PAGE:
Windows will show each thread as a logical core because Windows is programmed to do so and it allows end users and IT techs to see if one thread is causing an issue. The end point is logical cores refers to sum total of threads in all CPUs present, while running an operating system. But when just talking about a CPUs they are just called threads.
You are the one who is confused. Logical cores are made up of physical cores that can share the processing of a thread via SMT, CMT etc. Hence a "hyperthreaded" i7-6700k has 4 physical cores and 8 logical cores, allowing it to handle 8 threads at the same time. Core scheduling moves process threads in and out (based on clock speed) of the physical and logical cores. I'm not sure where you got this idea that "logical cores" multiply by the amount of processes a cpu is handling but thats completely wrong.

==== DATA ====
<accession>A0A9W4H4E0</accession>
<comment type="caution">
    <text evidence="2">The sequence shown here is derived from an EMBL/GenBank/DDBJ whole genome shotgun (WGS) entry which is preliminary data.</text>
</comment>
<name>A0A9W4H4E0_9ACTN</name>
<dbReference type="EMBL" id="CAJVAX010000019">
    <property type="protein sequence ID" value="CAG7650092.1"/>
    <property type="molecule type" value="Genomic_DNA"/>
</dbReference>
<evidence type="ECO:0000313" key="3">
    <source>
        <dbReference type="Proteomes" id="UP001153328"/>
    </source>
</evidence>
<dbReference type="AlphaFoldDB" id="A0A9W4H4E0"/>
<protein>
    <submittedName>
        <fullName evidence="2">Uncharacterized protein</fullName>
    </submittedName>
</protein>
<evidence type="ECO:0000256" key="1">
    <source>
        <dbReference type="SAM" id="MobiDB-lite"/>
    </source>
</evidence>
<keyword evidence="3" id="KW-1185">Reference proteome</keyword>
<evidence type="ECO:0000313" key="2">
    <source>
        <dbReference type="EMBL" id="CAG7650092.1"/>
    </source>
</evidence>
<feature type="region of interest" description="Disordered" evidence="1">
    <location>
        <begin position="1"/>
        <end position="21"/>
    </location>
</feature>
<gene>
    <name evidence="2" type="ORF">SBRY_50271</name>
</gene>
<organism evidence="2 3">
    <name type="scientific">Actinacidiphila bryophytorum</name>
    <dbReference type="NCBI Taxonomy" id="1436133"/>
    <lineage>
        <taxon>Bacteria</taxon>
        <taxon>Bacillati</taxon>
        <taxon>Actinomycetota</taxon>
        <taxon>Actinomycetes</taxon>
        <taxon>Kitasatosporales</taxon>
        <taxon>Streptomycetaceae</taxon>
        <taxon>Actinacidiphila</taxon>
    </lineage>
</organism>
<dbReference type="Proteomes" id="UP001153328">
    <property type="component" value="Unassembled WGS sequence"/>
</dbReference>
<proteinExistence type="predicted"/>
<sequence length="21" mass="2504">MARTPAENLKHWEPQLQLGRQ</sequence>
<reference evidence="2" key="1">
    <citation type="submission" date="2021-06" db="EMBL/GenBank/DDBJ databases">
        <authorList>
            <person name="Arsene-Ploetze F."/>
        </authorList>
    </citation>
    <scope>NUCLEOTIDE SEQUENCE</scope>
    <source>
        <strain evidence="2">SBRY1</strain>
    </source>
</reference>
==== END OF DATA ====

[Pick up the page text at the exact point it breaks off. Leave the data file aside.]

Cere

Great
Jun 6, 2020
107
24
95
4
You are the one who is confused. Logical cores are made up of physical cores that can share the processing of a thread via SMT, CMT etc. Hence a "hyperthreaded" i7-6700k has 4 physical cores and 8 logical cores, allowing it to handle 8 threads at the same time. Core scheduling moves process threads in and out (based on clock speed) of the physical and logical cores. I'm not sure where you got this idea that "logical cores" multiply by the amount of processes a cpu is handling but thats completely wrong.
You basically just repeated what I said. 8 logical cores = 8 threads. Logical cores and threads are ultimately talking about the same thing. The difference between the two terms is only valid when talking about coding. All the following links confirm exactly the same thing I'm talking about. But CPU manufactures look at the threads, not logical processors. The logical processors only exist in the operating system. The software see each thread as it's own core.
 

InvalidError

Titan
Moderator
But if we actually compared the 10500 to the 9600K we would find the 9600K beats the 10500 in benches